When the U.S. Supreme Court announced it would decide on the legality of California’s Proposition 8 and the federal Defense of Marriage Act in June, I decided to take a look at a speech I gave about lesbian and gay families for my synagogue’s oratory contest in 2004. At the time, Multnomah County, Oregon (a mile from where I lived) had briefly legalized same-sex marriage, bringing LGBTQ rights to the local forefront for the first time I could remember; I, as a not-yet-aware-I-was-queer 13-year-old, wanted to share my thoughts from a Jewish perspective. My speech (which won second place in the middle school division!) was well-intentioned, but often misguided. Among other things, it:
- Called homosexuality a lifestyle
- Discussed the Torah’s call to kill men who have sex with men in a “well, we shouldn’t kill, but obviously it must be bad if the Torah said it was worthy of death” kind of tone
- Acknowledged that same-sex couples could make great parents and that adopting was a mitzvah
In the years between giving that speech in 2004 and now, I grew and changed: from a middle schooler to a grad student, from a Conservative Jew to a humanistic one, and from a closeted boy to a proud queer man. During many of those years, I struggled to understand and accept my sexual orientation. I recently reflected upon what I wish I had known before that struggle, when I gave my speech nine years ago:
Sexual Orientation is About a Lot More Than Sex
The Torah’s condemnation of homosexuality only discusses sex, but sexual orientation involves much more than what happens in the bedroom. My Jewish upbringing included nothing about the feelings of attraction and love a person may have for someone of the same sex, nor did it mention that sexual orientation is simply a part of who a person is. Thankfully, there is a greater awareness of that today.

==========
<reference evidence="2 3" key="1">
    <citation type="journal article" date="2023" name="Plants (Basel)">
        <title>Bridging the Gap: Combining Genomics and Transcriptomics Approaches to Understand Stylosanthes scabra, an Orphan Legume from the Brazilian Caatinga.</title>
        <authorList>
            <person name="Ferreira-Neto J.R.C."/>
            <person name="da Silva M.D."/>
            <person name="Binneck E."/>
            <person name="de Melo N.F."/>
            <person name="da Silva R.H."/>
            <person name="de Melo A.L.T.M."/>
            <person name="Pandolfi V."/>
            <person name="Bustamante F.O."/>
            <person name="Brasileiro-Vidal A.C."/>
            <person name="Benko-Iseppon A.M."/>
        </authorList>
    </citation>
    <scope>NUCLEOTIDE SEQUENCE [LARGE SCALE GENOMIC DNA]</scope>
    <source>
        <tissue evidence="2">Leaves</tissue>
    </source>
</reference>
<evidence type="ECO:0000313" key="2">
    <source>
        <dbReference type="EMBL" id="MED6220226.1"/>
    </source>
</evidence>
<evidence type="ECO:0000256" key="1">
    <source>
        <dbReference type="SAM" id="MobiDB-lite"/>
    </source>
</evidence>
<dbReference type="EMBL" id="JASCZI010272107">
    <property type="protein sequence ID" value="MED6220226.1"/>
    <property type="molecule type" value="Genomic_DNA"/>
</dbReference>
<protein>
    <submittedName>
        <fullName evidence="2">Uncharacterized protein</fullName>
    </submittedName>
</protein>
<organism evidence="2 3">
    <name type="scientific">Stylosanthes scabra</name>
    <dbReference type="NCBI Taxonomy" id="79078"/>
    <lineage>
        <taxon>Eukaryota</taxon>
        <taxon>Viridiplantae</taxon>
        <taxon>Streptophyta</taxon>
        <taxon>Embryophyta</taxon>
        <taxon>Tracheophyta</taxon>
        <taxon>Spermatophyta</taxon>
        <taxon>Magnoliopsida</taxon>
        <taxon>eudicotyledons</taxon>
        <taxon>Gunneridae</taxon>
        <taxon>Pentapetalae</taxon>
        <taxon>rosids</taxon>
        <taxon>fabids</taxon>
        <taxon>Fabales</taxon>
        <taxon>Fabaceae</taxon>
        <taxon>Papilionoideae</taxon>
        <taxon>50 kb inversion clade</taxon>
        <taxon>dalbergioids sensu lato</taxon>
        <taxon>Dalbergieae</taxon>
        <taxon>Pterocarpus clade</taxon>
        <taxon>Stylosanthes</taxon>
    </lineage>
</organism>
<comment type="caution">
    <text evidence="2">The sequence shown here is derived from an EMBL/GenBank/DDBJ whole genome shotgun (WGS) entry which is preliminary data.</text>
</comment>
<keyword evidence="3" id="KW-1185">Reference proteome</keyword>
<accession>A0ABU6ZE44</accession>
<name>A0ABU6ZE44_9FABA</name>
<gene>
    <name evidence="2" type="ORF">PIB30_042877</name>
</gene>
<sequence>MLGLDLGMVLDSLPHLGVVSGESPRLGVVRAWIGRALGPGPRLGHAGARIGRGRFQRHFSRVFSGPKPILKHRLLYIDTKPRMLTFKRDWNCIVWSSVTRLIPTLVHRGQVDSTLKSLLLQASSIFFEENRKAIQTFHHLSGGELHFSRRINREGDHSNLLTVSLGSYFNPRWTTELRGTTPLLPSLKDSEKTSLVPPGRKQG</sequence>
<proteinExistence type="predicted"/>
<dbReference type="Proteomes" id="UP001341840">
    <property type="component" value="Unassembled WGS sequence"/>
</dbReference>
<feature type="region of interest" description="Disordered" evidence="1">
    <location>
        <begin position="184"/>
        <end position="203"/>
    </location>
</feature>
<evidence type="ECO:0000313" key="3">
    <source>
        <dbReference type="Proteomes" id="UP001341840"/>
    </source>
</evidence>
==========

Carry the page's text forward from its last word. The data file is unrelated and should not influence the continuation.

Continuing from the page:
There are Lesbian and Gay Families in Our Communities
As a child in Sunday school, I learned about the family as an important unit within Judaism, but the families I learned about were all heterosexual. This masked the existence of lesbian and gay families, including some I had been unaware of within my Jewish community. Having an awareness of these families and other LGBTQ people in the Jewish community would have made it easier for me to embrace my own identity and desired family structure.
Most Jews are Accepting (and Increasingly So)
While Jewish texts are not LGBTQ-affirming, Jews often are — over three-fourths of us support marriage equality. I did not realize how quickly Jews would embrace equal rights given an understanding of sexual orientation and the experiences of LGBTQ people. Being different and experiencing prejudice for being Jewish can help us to empathize with other marginalized groups.
There are Resources for LGBTQ Jews
If Jews are roughly 2% of the population and LGBTQ people are about 4%, then LGBTQ Jews are only 0.08% of the population, or 1 in every 1,250 people in the U.S.! That can be isolating, but there are also a number of Jewish LGBTQ organizations that recognize Jewish LGBTQ youths’ intersecting needs and experiences. These include LGBTQ Jewish youth groups (such as NUJLS), Jewish Gay Straight Alliances, university organizations, and online resources such as the Jeff Herman Virtual Resource Center and, yes, Keshet. Raising awareness of these resources is essential: while LGBTQ Jews may range from frum to cultural and closeted to out-as-can-be, bringing together and affirming these two important parts of an LGBTQ Jew’s identity can be informative, meaningful, and inspiring.